• Adem, Alejandro (Cohomology of finite groups, orbifolds, stringy topology, algebra, sporadic simple group, group actions, arithmetic groups, K-theory, homotopy theory, spaces of homomorphisms)
  • Angel, Omer (Probability theory, percolation, random graphs, random walks, particle processes, scaling limits)
  • Bachmann, Sven (Mathematics and statistics; Mathematical Analysis; quantum phenomena; Mathematical physics; Quantum statistical physics; Topological states of matter)
  • Balmforth, Neil (Fluid mechanics, nonlinear dynamics and applied partial differential equations)
  • Behrend, Kai (Moduli spaces, Gromov-Witten invariants, string theory, Donaldson-Thomas invariants, Euler characteristics, categorification)
  • Bennett, Michael (Number Theory, Diophantine Approximation and Classical Analysis)
  • Bryan, Jim (Algebraic and differential geometry; Algebraic geometry, moduli spaces, enumerative invariants related to theoretical physics.)
  • Cautis, Sabin (Mathematics and statistics; Geometry)
  • Chau, Albert (Differential Geometry and Partial Differential Equations)
  • Chen, Jingyi (Algebraic and differential geometry; Differential Geometry, Partial Differential Equations)
  • Colliander, James (hamiltonian dynamical systems; partial differential equations; harmonic analysis)
  • Coombs, Daniel (Mathematical biology; Cellular immunology; Complex physical systems; Epidemiology (except nutritional and veterinary epidemiology); Cell Signaling and Infectious and Immune Diseases; Cell biophysics; Disease models; Epidemiology; Immune cell signalling; Mathematics)
  • Cytrynbaum, Eric (Bacterial cell division, Microtubule and cellular organization, Wave propagation in excitable media)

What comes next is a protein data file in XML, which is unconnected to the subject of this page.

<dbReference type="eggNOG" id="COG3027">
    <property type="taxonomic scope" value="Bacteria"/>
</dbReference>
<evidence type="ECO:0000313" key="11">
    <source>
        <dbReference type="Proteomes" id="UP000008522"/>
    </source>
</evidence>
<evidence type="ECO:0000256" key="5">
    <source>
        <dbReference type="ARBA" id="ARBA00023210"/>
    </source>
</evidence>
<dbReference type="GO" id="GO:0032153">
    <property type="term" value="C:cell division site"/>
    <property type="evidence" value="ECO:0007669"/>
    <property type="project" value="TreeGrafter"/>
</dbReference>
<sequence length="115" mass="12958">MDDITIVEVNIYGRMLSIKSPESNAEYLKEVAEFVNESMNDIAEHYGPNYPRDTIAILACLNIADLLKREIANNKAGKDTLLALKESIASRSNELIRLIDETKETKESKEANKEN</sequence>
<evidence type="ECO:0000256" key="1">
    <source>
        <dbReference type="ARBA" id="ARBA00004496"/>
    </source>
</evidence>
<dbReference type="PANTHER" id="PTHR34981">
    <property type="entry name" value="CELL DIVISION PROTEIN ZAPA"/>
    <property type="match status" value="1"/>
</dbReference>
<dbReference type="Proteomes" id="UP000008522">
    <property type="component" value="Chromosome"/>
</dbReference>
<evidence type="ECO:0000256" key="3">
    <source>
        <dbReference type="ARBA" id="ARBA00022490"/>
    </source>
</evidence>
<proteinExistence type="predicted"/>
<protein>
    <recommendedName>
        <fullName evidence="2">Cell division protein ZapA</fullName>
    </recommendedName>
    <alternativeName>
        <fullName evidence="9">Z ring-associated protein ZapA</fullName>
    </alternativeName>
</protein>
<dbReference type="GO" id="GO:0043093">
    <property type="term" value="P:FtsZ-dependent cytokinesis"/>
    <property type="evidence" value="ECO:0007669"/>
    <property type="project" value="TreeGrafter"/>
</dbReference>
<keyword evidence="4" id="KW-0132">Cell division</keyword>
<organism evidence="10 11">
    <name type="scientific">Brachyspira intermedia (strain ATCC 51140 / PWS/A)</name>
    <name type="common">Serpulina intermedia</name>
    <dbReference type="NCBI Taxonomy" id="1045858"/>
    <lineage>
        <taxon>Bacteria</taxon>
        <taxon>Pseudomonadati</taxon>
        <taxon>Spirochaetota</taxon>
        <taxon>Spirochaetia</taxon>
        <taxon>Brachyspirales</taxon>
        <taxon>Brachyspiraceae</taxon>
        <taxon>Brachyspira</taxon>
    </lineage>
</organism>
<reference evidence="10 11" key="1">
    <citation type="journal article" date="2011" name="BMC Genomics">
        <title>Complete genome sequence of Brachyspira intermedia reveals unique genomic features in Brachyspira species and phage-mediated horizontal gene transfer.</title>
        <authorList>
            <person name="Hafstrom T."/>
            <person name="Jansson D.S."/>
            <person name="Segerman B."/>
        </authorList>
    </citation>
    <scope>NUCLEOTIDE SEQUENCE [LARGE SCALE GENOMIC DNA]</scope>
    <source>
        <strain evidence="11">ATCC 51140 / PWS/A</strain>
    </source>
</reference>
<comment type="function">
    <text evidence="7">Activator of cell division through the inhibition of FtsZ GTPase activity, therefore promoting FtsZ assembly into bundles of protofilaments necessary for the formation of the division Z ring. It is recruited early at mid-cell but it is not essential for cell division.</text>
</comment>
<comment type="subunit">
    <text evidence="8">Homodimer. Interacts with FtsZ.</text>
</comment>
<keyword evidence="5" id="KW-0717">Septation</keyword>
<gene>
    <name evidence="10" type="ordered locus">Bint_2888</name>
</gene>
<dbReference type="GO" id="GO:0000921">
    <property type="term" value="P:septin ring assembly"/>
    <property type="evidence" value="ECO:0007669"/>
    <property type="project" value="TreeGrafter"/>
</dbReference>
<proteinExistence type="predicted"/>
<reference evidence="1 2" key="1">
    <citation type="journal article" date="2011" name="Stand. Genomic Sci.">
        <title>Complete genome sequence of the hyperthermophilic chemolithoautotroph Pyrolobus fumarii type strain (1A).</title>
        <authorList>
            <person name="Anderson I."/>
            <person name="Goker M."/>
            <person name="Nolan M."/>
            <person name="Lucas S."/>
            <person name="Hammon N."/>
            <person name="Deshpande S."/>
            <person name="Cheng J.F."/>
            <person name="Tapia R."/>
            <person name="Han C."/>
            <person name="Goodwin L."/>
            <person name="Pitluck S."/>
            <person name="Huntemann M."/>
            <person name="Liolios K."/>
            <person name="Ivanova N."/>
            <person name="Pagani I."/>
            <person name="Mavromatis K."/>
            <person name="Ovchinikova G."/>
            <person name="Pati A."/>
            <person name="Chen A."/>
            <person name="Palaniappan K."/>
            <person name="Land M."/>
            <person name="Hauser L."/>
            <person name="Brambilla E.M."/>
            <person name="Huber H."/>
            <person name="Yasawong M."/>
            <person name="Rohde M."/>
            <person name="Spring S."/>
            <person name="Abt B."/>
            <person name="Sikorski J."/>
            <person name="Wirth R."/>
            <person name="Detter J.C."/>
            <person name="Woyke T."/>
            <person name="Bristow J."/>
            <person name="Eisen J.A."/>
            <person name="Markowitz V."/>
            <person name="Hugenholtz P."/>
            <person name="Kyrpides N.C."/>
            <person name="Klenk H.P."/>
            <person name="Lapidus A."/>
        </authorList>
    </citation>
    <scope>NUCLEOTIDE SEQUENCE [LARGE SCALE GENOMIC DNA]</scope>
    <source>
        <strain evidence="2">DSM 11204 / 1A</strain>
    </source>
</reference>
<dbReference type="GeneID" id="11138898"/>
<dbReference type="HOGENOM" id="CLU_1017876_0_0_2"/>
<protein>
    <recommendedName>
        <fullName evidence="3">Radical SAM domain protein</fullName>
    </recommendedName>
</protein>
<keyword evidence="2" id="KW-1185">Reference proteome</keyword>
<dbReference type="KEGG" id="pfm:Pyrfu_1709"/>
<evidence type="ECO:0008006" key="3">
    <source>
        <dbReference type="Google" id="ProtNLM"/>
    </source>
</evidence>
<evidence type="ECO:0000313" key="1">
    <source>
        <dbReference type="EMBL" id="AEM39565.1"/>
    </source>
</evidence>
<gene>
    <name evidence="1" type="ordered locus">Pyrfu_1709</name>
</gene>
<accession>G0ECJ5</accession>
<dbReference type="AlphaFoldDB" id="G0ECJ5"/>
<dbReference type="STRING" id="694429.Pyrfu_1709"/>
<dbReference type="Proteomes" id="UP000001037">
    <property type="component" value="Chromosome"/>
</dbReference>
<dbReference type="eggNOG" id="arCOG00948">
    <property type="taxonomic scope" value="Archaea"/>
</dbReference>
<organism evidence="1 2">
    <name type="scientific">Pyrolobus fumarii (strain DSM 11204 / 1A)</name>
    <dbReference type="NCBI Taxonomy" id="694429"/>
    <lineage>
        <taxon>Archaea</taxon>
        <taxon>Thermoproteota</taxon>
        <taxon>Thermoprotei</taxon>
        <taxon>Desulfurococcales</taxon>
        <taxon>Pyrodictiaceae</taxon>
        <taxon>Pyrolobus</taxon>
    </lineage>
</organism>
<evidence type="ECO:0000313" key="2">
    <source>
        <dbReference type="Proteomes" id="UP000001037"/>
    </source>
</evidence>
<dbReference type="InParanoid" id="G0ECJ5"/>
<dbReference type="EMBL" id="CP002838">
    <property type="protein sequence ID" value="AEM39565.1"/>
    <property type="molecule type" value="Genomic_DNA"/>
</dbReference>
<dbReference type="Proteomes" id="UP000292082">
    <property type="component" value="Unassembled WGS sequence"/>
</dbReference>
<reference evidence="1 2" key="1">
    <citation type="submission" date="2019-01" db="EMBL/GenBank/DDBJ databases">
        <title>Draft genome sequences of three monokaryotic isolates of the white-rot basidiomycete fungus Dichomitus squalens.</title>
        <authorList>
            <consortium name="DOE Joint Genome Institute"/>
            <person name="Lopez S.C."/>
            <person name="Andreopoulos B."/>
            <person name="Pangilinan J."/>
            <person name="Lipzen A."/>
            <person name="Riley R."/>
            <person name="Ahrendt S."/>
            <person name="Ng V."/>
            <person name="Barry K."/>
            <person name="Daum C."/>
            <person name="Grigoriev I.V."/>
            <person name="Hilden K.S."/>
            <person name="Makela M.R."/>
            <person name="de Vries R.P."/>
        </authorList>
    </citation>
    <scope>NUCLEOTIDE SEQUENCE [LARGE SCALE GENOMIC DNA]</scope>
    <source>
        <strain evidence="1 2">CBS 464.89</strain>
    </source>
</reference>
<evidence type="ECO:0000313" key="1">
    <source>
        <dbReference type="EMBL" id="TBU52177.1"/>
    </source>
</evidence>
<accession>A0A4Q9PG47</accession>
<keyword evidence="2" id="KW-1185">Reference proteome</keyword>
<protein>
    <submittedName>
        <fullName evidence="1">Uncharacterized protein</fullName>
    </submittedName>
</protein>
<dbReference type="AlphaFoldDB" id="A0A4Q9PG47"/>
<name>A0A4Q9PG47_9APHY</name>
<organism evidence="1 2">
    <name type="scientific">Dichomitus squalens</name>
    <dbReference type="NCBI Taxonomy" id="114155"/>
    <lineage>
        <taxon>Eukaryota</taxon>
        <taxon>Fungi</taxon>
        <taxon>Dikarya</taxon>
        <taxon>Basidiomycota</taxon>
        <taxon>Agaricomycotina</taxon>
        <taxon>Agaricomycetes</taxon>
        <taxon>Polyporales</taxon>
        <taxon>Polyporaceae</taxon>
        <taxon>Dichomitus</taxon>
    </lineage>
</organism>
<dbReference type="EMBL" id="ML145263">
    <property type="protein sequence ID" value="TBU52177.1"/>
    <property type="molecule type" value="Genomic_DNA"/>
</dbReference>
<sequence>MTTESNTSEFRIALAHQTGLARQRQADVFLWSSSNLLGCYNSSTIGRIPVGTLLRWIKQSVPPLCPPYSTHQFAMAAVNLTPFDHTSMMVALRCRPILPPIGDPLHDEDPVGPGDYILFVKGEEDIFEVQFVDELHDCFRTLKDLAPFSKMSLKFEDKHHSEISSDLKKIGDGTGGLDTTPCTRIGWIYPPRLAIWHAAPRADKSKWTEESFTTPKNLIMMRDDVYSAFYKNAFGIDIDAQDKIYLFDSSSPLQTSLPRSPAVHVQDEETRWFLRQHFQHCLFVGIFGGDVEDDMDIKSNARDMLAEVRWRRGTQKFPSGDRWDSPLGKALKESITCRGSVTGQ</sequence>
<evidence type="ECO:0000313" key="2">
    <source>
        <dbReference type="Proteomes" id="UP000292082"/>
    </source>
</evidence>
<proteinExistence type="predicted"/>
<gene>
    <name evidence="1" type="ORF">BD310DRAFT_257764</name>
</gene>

• Dao Duc, Khanh (Genomics; Mathematical biology; Neurocognitive patterns and neural networks; Agricultural spatial analysis and modelling; combine mathematical,computational and statistical tools to study fundamental biological processes; regulation and determinants of gene expression and translation; Machine Learning for Biological Imaging and Microscopy; Database development and management; Biological and Artificial Neural Networks for geometric representation)
  • Doebeli, Michael Walter (Mathematical ecology and evolution, evolution of diversity, adaptive speciation, evolution of cooperation, game theory, experimental evolution in microorganisms)
  • Feng, James (Chemical engineering; Mathematics and statistics; Biophysics; Complex fluids; Fluid mechanics; Mathematical biology)
  • Fraser, Ailana (Differential Geometry, Geometric Analysis)
  • Friedlander, Michael (numerical optimization, numerical linear algebra, scientific computing, Scientific computing)
  • Frigaard, Ian (Fluid mechanics (visco-plastic fluids))
  • Ghioca, Dragos (Drinfeld modules, isotrivial semiabelian varieties, Lehmer inequality)
  • Gordon, Julia Yulia (Representation theory of p-adic groups and motivic integration; Trace Formula and its applications)
  • Gustafson, Stephen James (Mathematics and statistics; Mathematical Analysis; Differential Equation; Global and Non-Linear Analysis; Mathematical physics; Nonlinear partial differential equations; Nonlinear waves; Topological solitons)
  • Hauert, Christoph (Mathematics and statistics; Modelization and Simulation; Evolution and Phylogenesis; Biological Behavior; dynamical systems; evolution; game theory; social dilemmas; stochastic processes)
  • Hermon, Jonathan (probability theory; Markov chains and the cutoff phenomenon; particle systems; percolation)
  • Holmes-Cerfon, Miranda (Mathematical modelling and simulation; Computational methods in statistics; Numerical analysis; Thermodynamics and statistical physics)

Pages

Further Information

Specialization

Mathematicians use theoretical and computational methods to solve a wide range of problems from the most abstract to the very applied. UBC's mathematics graduate students work in many branches of pure and applied mathematics.

Faculty Overview

Program Identifier

VGMMSC-PO
 
 
 
Supervisor Search
 

Departments/Programs may update graduate degree program details through the Faculty & Staff portal. To update contact details for application inquiries, please use this form.